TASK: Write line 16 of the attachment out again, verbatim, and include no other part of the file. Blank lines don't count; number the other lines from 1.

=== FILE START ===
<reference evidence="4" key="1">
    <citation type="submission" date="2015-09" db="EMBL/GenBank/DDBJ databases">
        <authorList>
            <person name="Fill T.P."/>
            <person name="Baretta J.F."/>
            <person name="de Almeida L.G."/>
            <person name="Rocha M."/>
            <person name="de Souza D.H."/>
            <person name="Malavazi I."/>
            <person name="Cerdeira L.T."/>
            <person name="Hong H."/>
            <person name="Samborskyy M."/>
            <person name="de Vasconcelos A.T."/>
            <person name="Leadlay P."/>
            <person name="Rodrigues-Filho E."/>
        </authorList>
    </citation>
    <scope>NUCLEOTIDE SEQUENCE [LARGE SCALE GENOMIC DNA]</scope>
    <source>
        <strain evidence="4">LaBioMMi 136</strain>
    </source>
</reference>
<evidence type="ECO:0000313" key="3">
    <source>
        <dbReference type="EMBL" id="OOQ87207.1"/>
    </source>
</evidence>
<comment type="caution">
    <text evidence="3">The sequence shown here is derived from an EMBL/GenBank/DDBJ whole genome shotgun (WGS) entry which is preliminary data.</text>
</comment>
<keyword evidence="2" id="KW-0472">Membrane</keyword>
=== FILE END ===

        </authorList>